Title VII of the Civil Rights Act of 1964 requires employers to make a reasonable accommodation for an employee’s sincerely held religious beliefs as long as doing so does not pose an undue hardship on the employer. The EEOC filed suit in U.S. District Court for the Western District of North Carolina, Asheville Division (EEOC v. Mission Hospital, Inc., Civil Action No. 1:16-CV-00118) after first attempting to reach a pre-litigation settlement through its conciliation process.

In addition to providing monetary relief to claimants Bolella, Mitchell and Robinson, Mission Hospital entered into a two-year consent decree which requires it to, among other things, revise its immunization policy to permit employees to request an exemption during the same period in which flu vaccines are to be received. Mission Hospital must also conduct annual training for supervisors and managers on Title VII and an employer’s obligations with respect to religious accommodations; post an employee notice about the lawsuit; and provide periodic reports to the EEOC concerning requests for religious exemption from the flu vaccination requirement.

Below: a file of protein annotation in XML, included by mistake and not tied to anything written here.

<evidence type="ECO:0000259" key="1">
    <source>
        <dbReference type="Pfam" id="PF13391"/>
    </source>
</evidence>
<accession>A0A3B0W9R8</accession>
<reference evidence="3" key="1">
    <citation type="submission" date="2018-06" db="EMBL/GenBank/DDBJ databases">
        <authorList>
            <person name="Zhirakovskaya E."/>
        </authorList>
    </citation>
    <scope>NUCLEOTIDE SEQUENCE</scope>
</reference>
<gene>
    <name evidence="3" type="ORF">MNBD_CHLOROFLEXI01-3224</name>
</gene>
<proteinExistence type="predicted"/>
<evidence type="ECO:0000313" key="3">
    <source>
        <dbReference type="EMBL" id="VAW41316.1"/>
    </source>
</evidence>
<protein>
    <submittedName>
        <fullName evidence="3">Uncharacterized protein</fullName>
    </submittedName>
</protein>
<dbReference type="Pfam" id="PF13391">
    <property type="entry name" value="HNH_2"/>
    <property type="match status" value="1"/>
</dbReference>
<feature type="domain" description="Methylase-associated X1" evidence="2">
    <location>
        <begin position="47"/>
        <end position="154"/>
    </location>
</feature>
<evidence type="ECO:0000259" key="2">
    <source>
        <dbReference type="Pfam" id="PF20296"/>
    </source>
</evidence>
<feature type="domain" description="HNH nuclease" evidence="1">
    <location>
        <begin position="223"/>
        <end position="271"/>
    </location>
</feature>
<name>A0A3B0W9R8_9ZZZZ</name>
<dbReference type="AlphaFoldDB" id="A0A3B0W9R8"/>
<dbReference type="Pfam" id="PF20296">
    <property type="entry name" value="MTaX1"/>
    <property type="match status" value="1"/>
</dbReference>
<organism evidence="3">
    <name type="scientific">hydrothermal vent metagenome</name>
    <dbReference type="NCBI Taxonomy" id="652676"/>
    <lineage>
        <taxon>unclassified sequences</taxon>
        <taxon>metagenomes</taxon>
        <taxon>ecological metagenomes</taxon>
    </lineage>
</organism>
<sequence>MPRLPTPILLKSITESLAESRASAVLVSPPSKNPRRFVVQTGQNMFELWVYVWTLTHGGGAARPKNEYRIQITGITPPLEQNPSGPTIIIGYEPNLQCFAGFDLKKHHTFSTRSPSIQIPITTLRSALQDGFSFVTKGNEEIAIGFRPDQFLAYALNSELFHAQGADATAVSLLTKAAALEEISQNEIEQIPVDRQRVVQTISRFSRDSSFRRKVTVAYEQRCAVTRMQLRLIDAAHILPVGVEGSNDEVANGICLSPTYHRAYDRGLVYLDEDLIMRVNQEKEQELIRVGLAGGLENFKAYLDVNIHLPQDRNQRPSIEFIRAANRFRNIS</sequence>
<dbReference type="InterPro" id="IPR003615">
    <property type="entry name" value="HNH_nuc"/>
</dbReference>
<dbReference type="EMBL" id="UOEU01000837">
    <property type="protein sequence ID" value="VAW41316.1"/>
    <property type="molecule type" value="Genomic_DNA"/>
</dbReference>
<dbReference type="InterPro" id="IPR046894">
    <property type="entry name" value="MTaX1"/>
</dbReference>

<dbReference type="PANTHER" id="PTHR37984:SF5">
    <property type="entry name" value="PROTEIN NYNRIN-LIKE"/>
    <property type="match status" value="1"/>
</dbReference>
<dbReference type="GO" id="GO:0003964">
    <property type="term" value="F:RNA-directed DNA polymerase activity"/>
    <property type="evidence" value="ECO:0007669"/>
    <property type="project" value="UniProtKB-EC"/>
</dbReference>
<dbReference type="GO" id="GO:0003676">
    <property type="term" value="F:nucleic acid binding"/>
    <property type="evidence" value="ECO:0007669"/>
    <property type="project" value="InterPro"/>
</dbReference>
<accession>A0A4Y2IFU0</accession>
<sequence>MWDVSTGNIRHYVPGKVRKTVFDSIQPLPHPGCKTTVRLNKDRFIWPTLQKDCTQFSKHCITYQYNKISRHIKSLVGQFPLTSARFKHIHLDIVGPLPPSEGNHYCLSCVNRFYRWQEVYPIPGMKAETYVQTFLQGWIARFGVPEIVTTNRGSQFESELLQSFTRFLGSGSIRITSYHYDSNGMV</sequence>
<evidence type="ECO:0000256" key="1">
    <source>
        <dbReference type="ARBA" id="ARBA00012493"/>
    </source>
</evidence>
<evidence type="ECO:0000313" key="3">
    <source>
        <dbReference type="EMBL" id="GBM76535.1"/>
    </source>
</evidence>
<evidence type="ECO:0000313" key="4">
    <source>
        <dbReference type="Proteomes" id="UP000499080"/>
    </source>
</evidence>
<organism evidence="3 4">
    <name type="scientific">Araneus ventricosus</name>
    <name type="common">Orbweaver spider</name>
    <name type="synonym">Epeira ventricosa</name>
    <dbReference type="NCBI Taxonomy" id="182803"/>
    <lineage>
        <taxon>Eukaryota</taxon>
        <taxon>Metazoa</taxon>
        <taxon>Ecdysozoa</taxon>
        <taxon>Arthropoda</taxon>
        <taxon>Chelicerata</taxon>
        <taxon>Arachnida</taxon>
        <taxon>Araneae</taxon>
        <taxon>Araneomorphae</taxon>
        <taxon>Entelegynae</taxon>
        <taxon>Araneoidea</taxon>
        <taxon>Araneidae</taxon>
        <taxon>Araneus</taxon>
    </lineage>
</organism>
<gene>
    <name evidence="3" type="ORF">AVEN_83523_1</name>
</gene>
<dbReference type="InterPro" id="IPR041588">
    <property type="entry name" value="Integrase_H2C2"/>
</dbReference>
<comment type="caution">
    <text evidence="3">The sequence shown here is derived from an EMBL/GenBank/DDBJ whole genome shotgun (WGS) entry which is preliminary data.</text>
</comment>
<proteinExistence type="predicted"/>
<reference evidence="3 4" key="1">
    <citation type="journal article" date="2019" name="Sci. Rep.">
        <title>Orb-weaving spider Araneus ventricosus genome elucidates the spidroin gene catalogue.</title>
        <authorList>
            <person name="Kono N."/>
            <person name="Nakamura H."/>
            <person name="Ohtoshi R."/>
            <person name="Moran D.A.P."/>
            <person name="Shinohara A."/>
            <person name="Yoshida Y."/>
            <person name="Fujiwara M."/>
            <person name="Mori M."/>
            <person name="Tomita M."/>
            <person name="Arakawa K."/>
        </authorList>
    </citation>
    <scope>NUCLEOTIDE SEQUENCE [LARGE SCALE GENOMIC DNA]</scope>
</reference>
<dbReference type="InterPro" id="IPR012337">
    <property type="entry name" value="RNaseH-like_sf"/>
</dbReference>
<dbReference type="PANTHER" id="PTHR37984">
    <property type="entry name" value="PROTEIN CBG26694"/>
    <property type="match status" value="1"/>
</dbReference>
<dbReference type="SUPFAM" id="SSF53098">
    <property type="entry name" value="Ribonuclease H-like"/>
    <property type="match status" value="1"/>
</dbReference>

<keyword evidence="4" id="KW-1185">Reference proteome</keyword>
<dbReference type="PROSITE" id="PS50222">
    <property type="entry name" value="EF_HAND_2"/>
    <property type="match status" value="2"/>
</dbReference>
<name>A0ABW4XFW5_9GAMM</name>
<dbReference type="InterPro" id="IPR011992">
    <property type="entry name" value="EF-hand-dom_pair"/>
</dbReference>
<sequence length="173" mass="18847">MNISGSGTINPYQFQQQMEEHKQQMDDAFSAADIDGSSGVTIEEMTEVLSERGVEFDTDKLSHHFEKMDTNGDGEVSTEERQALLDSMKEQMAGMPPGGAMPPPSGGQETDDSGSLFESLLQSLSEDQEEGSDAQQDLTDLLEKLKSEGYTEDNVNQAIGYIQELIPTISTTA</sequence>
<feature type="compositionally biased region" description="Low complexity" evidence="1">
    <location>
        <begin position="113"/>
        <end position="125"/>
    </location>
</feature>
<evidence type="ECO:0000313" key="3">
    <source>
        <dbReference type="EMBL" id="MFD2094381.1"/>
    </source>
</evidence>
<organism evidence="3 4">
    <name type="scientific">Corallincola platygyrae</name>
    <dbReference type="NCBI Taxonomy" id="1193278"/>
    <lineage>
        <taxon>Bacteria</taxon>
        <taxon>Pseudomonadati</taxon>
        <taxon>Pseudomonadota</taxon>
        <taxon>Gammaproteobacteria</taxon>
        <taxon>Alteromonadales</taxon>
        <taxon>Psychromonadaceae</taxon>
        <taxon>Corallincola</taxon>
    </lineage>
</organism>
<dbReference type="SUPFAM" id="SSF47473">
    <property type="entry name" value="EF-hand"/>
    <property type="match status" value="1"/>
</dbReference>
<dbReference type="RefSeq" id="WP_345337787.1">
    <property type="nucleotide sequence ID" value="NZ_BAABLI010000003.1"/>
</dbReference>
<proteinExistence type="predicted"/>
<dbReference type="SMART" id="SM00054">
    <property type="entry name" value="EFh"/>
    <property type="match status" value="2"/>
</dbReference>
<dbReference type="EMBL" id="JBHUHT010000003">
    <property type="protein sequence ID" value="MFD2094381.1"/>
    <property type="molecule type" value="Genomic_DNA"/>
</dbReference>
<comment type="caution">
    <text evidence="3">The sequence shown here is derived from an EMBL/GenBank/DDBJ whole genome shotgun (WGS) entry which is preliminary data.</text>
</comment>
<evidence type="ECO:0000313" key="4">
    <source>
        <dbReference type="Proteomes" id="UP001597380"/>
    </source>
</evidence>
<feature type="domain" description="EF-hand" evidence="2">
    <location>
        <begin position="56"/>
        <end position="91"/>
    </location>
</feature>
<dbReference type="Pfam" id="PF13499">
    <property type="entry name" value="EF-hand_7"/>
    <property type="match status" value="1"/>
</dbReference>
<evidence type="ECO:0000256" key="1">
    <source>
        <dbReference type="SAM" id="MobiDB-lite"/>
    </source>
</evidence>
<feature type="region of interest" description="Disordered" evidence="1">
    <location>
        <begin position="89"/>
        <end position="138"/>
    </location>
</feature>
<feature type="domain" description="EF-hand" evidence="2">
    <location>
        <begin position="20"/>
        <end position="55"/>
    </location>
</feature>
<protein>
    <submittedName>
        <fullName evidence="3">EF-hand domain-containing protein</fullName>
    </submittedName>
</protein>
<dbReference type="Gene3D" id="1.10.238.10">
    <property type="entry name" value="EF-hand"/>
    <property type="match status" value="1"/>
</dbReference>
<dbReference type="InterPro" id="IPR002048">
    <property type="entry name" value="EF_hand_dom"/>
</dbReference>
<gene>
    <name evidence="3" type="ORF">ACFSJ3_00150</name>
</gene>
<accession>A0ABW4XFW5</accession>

“Title VII requires employers to make a real effort to provide reasonable religious accommodations to employees who notify the company that their sincerely held religious beliefs conflict with a company’s employment policy,” said Lynette A. Barnes, regional attorney for the EEOC’s Charlotte District Office. “As a result of this lawsuit, Mission now has practices in place to better ensure that this happens.”

Island Breezes: Hawaiian Car Dealership Makes EEOC’s Retaliation Suit Disappear for $30,000

It’s elemental federal law that retaliating against an employee because she encourages other to fight employment discrimination is prohibited.

But this Hawaiian car dealership apparently forgot that truism.

Aloha Auto Group, Ltd. will pay $30,000 and provide other relief to settle a lawsuit for retaliatory discrimination filed by the U.S. Equal Employment Opportunity Commission (EEOC), the federal agency announced Jan. 10.

The EEOC’s suit alleged that Aloha Auto Group fired Daniel Young because he encouraged a group of Asian-American and Pacific Islander employees at Aloha Auto Group’s Harley-Davidson dealership on Kauai to complain about a racially discriminatory comment.